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Microsoft announces 2005 MVPs, summit dates

Chief executive Steve Ballmer is expected to give the keynote address at a summit this year for some of the Most Valuable Professional program's 2,600 members, which include an IT prodigy from Chicago.

A Chicago high school student who helps keep his school's network running is among the 2,600 people worldwide who were given Microsoft's Most Valuable Professional designation for 2005. The award winners come from 81 countries, including the newly represented nations of Jamaica, Ghana, Saudi Arabia, Tunisia and tiny Tokelau in the Pacific.

"They really come from a pretty broad range of backgrounds. From students to homemakers and even physicians," said Sean O'Driscoll, global director of the MVP program and technical

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communities at Microsoft. "For some MVPs, technology is their career. For others, it's a passion or a hobby that they have, and one of the ways they exercise that hobby is by helping other people."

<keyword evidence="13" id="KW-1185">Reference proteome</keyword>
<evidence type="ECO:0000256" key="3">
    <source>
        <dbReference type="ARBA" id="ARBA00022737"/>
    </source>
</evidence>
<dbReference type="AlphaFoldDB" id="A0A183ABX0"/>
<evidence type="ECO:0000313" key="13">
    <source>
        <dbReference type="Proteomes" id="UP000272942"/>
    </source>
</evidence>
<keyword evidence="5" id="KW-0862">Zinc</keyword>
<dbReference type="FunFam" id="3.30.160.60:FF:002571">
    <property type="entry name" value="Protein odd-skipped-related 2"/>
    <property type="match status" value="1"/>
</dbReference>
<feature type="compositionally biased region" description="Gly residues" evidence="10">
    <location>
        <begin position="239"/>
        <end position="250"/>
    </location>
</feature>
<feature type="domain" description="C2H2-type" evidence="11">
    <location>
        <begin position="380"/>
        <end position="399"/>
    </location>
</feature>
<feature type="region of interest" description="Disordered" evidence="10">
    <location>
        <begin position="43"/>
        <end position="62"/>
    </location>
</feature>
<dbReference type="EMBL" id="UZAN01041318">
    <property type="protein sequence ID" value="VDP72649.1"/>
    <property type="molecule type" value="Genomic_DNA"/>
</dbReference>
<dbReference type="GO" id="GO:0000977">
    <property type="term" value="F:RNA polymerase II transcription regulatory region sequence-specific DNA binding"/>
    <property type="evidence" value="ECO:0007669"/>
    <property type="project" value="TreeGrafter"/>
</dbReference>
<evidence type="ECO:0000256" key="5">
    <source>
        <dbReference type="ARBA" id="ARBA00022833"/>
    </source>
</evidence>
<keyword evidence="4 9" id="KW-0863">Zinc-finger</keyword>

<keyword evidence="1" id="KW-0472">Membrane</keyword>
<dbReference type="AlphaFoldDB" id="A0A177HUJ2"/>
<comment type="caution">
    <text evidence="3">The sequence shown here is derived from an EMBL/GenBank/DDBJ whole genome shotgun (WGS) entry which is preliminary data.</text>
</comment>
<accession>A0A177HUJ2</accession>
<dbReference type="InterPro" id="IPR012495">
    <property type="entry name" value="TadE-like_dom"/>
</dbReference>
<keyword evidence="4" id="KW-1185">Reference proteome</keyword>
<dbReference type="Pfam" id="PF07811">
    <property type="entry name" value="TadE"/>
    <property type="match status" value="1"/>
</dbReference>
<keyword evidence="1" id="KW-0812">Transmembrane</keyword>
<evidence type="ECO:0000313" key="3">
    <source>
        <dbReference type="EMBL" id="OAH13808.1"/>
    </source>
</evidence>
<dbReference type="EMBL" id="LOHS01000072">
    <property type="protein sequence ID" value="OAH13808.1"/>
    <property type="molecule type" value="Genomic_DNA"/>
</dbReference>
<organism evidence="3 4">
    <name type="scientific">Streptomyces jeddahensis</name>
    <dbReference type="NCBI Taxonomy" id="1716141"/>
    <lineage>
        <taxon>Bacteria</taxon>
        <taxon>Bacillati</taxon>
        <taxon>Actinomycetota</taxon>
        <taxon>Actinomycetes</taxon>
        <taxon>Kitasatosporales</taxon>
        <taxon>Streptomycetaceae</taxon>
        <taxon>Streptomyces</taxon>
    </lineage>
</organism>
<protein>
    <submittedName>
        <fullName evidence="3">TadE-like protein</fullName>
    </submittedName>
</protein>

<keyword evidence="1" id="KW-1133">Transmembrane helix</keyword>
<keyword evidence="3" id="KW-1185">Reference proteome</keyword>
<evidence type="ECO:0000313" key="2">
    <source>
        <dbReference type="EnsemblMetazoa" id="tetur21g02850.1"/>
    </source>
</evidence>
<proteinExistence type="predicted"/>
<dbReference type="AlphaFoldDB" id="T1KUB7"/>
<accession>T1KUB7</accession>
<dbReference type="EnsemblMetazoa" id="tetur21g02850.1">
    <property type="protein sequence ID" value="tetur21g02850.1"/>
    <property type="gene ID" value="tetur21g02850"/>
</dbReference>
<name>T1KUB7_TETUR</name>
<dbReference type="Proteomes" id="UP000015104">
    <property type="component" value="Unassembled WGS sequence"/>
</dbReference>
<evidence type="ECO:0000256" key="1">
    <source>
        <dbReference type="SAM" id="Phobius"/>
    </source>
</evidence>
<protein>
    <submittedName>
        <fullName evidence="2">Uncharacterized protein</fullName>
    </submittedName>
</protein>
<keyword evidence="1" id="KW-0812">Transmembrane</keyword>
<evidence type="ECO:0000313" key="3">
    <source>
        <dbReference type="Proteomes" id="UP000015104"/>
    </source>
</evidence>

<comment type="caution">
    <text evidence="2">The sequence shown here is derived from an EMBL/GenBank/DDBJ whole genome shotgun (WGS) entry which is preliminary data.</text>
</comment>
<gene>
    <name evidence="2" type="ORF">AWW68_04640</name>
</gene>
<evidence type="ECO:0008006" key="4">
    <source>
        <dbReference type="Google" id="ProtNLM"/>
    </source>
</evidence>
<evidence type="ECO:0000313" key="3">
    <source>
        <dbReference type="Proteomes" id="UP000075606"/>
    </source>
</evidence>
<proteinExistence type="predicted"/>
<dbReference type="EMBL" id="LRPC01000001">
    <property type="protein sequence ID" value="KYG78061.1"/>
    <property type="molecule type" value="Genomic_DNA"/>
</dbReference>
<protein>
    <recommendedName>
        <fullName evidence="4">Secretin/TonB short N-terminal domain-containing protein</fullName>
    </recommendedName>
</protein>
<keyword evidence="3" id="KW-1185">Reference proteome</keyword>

The company selects award winners from nominations gathered from a variety of ways, including direct peer nomination.

"The MVP awards really are about a couple of key things," O'Driscoll said. "It starts with what communities customers are most valuing. The latest craze seems to be about blogging. It's really about where customers want to go to interact with each other." Award winners are key contributors to their individual communities with high accuracy and availability. "Are they the person you always see online who's out there answering questions and helping?" he said.

In return for their contributions to the Microsoft user community, the company plans to hold its annual summit for this year's class of MVPs at its headquarters in Redmond, Wash., from Sept. 28 to Oct. 1. MVPs can expect to hear a keynote address from CEO Steve Ballmer, the company said. The event will involve a half-day session of executive presentations and two days of peer-to-peer interaction.

Smaller regional summits are also planned for Asia in April and Prague at the end of February.

"We'll have a pretty strong presence from Microsoft research in Asia. Each individual region event tends to characterize what our capability is and our capacity in that area," O'Driscoll said. The event dates have yet to be decided. "Honestly, the tsunami did affect us a little bit in some of our planning and some of the sites we're considering."

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